TERT Promoter Mutations and Tert Expression in Early-Stage (T1N0M0) Non-Small Cell Lung Cancer (NSCLC)
Received Date: Jul 30, 2015 / Accepted Date: Aug 27, 2015 / Published Date: Aug 30, 2015
Background: The mutations detected in the promoter of the telomerase reverse transcriptase (TERT) gene,namely C228T and C250T, were first identified in melanoma and subsequently in several cancer models, notably glioma, thyroid cancer and bladder cancer. Recent findings demonstrate that mutation of the TERT promoter may be one of the most common genetic mechanisms contributing to telomerase activation in malignant cells. Mutation of the TERT promoter appears to be an indicator of worse outcome and is correlated with tumor aggressiveness and patient survival; however, to date the only two published studies reported a very low TERT mutation frequency in non-small cell lung cancer (NSCLC). Additionally, the relationship among the presence of these mutations, Tert expression and clinical outcome is unknown.
Materials and methods: In this study, the polymerase chain reaction and direct sequencing analysis of a TERT promoter region using formalin-fixed and paraffin-embedded tissues were performed to investigate the presence of TERT promoter mutations in a series of 95 early-stage (T1N0M0) NSCLC samples, including 48 adenocarcinomas (ADCs) and 47 squamous cell carcinomas (SCCs).Then, immunohistochemical (IHC) staining was performed to detect the expression of Tert.
Results and conclusions: We report that TERT promoter mutations are present in NSCLC with a frequency of 10.52%. TERT promoter mutations were identified in 7 (14.58%) ADCs and 3 (6.38%) SCCs. Tert was expressed in the cytoplasm of 55 samples out of 93 (59.1%) in 33 ADCs and 22 SCCs. The ADCs expressed Tert in a higher percentage of cases (71.7% vs. 46.8%). Although no correlations between the TERT mutations, Tert immunohistochemical expression, clinico-pathological parameters and survival were found in our series, this study represents a starting point for further research to better understand the molecular mechanisms involved in the transcriptional regulation of TERT and its role in lung cancer progression.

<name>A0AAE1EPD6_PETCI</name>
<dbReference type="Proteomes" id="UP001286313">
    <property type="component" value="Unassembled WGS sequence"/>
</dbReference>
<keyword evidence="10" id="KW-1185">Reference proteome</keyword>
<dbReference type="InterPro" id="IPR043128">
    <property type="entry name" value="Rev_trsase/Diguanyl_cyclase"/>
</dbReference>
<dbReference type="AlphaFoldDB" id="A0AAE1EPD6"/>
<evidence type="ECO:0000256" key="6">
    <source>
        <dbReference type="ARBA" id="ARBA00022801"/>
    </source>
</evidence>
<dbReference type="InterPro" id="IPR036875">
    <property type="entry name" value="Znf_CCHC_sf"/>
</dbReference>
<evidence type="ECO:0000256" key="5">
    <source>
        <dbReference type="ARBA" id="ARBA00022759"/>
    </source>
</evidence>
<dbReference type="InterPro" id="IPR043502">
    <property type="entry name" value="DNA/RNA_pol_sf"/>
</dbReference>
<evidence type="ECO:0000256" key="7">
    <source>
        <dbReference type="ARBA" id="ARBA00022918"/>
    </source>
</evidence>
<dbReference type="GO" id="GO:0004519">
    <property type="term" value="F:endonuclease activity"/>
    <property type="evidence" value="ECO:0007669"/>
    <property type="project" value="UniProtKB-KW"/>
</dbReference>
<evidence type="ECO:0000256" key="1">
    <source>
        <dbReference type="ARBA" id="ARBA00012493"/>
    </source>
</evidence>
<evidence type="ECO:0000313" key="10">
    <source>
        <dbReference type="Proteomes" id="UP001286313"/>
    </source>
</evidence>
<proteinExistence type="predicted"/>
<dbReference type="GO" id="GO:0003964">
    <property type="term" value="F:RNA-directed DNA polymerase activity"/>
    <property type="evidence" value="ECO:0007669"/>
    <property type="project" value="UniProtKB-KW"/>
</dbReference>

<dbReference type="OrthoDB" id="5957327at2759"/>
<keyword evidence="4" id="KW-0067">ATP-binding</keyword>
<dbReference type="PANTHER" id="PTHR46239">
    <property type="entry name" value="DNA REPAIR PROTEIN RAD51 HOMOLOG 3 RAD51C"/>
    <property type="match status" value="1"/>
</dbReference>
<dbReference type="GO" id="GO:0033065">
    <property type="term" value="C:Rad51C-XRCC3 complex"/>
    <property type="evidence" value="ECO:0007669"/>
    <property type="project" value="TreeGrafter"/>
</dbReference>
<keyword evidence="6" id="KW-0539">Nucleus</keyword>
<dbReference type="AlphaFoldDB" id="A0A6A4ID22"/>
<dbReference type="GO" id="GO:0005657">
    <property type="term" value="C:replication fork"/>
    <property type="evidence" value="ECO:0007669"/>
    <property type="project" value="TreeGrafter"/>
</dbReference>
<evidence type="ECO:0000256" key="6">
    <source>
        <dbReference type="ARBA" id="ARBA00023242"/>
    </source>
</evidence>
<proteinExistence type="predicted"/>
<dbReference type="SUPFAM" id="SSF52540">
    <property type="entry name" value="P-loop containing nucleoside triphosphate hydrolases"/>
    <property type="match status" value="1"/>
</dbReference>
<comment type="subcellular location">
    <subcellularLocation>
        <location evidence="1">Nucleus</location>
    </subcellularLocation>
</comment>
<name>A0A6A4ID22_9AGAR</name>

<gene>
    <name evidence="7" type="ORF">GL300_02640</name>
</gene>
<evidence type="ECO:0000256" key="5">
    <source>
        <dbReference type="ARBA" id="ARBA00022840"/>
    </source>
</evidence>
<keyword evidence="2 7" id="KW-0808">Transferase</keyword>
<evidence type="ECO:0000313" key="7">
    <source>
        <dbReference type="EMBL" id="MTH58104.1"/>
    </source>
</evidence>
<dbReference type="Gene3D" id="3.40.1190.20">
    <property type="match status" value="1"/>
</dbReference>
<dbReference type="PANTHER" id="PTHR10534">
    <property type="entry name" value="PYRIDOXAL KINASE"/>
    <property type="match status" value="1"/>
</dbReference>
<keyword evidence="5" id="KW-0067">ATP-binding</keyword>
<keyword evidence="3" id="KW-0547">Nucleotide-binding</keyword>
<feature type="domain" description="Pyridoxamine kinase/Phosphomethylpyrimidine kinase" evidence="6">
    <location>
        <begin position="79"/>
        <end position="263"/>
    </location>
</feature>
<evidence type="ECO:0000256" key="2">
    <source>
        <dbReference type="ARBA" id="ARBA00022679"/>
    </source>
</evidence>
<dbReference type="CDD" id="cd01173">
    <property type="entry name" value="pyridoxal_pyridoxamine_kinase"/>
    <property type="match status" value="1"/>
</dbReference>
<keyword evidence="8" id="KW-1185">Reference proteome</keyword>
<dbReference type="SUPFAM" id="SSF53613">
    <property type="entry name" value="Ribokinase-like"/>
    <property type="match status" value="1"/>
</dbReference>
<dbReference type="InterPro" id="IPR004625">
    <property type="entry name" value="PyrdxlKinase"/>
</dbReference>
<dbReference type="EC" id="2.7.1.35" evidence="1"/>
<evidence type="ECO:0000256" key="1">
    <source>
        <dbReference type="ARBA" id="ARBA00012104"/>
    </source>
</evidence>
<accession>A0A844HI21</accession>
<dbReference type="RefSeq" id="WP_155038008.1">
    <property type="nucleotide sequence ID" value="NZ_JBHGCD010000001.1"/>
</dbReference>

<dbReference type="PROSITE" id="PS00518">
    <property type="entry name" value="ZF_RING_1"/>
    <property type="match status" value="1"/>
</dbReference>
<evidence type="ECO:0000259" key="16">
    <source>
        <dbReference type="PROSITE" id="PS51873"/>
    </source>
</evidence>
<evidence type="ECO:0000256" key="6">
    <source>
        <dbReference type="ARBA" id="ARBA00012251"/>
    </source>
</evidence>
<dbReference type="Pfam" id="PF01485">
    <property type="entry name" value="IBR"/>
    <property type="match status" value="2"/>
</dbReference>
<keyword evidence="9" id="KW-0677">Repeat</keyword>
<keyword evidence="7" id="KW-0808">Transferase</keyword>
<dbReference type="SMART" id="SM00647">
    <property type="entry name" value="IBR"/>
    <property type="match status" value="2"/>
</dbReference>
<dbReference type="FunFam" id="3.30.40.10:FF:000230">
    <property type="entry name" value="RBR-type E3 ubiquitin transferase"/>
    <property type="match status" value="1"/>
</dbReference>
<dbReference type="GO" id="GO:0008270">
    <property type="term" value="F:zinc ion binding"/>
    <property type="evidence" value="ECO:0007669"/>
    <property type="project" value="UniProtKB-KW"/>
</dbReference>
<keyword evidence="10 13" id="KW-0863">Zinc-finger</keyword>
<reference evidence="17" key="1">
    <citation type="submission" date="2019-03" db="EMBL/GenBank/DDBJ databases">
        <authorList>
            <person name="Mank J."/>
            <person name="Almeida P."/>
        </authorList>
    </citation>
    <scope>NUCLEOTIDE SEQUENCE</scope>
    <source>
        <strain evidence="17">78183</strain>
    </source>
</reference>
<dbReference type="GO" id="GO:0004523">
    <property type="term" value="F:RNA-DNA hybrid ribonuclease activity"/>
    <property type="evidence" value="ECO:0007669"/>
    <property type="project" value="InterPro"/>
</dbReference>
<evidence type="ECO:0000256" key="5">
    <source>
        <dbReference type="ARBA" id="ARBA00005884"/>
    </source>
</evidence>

Keywords: TERT promoter mutations; Telomerase; Non-small cell lung cancer
Lung cancer is the leading cause of cancer-related deaths worldwide, and non-small cell lung cancer (NSCLC) accounts for approximately 80% of these cases [1,2]. Surgical resection represents the treatment of choice for NSCLC during early stages of the disease; however, the survival rates remain low, and the study of tumors and patient genetic profiles represents a priority for improving the knowledge of the molecular mechanisms involved in human tumorigenesis.
Telomerase reverse transcriptase encodes the catalytic subunit of the enzyme telomerase, which is a multimeric ribonucleoprotein complex composed of a reverse transcriptase protein component (TERT) that catalyzes the addition of non-coding DNA elements to the ends of chromosomes and a functional RNA that contains the template region complementary to the telomeric sequence [3,4]. Critical shortening of the telomeres leads to unprotected chromosomal ends, with chromosomal fusion and breakage during mitosis. In the presence of telomerase, telomere length is maintained and allows the evasion of replicative senescence .